Parkinson's Disease and Tourette's Syndrome Essay

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Parkinson's Disease and Tourette's Syndrome

Parkinson's Disease is a literally crippling neurodegenerative disorder, manifested in about 1% of the aged population. People who have Parkinson's Disease gradually lose control of their movements; specific symptoms include, "tremor, slowness of movement, stiffness, difficulty in walking, and loss of balance." (1) Evidence strongly suggests that Parkinson's Disease is the result of severe cell loss in the substantia nigra. This brain structure is principally involved in the production of dopamine. (2) Dopamine, among other functions, is the neurotransmitter involved in initiation of movement. Hence, the link between dopaminergic cell loss and cessation of voluntary movement, as manifested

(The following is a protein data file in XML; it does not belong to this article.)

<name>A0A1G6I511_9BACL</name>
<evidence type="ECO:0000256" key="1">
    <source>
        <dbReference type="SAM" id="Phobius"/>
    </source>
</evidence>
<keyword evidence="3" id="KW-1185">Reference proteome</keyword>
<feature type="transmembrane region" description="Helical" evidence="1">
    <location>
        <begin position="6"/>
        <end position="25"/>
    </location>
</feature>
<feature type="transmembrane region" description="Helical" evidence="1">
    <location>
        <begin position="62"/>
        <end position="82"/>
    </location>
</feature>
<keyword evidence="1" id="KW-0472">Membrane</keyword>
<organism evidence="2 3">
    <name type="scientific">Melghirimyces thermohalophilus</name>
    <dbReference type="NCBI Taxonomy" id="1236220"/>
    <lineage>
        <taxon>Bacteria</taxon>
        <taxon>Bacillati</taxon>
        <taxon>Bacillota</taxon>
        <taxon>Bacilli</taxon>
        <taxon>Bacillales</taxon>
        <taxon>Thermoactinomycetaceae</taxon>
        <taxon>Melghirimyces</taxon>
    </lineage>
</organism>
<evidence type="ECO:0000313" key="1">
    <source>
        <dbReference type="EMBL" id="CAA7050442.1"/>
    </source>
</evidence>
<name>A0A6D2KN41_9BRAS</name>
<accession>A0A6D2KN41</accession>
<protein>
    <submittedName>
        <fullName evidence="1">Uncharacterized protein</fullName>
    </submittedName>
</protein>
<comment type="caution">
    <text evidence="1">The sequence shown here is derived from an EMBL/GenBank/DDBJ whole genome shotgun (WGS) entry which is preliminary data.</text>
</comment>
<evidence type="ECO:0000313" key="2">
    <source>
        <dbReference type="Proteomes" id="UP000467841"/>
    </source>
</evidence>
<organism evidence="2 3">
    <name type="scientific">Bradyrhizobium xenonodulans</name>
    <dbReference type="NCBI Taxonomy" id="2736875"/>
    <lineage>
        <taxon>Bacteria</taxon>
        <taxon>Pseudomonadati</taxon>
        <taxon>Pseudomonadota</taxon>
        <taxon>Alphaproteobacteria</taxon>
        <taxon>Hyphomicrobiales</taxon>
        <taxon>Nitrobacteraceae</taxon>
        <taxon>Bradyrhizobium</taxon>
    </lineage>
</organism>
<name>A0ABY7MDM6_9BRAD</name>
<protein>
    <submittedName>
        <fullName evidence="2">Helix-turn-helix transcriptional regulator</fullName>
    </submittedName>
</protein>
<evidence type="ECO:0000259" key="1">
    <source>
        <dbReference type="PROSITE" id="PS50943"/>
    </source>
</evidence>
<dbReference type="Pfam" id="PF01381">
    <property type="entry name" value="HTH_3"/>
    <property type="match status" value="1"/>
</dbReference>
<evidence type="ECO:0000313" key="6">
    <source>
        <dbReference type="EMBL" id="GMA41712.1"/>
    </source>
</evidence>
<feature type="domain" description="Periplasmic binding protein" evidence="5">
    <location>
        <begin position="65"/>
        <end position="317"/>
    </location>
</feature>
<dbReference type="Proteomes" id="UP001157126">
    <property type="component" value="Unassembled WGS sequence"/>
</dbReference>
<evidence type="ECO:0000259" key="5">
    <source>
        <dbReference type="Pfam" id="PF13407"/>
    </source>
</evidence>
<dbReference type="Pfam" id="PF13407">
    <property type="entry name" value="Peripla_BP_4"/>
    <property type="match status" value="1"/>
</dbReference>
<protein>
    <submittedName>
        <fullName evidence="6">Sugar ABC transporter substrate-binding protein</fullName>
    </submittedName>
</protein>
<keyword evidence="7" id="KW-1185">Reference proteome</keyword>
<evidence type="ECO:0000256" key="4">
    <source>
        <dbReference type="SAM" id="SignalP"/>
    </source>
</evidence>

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where movement is planned or motor behavior is organized. Surely enough, research done on the basal ganglia, namely the striatum and the caudate nucleus, has revealed that dopamine indeed impacts on these areas more prominently in Tourette's patients than in unaffected controls. (5,6) The increased dopamine effect in Tourette's patients may be due to two mechanism. One, the patients may produce more dopamine, hence, their receptors are over-stimulated, leading to excessive neuronal firing, in turn leading to involuntary movements. However, this theory seems to not hold, as presumably neurons would activate compensatory mechanism to deal with the increase in neurotransmitter concentration. If really dopamine was present in excess, one would expect receptor sites to down-regulate. One can assume that dopamine is not present in excess in Tourette's patients. A second mechanism has been proposed. According to this, the dopamine levels in Tourette's patients are equivalent to non-patients, but their receptor sites are supersensitive. This theory seems to hold true and has been successfully confirmed in the laboratory. Research surrounding dopamine binding in implicated structures of the brain yielded, "that binding to D2 dopamine receptors in the caudate nucleus was higher in the sibling

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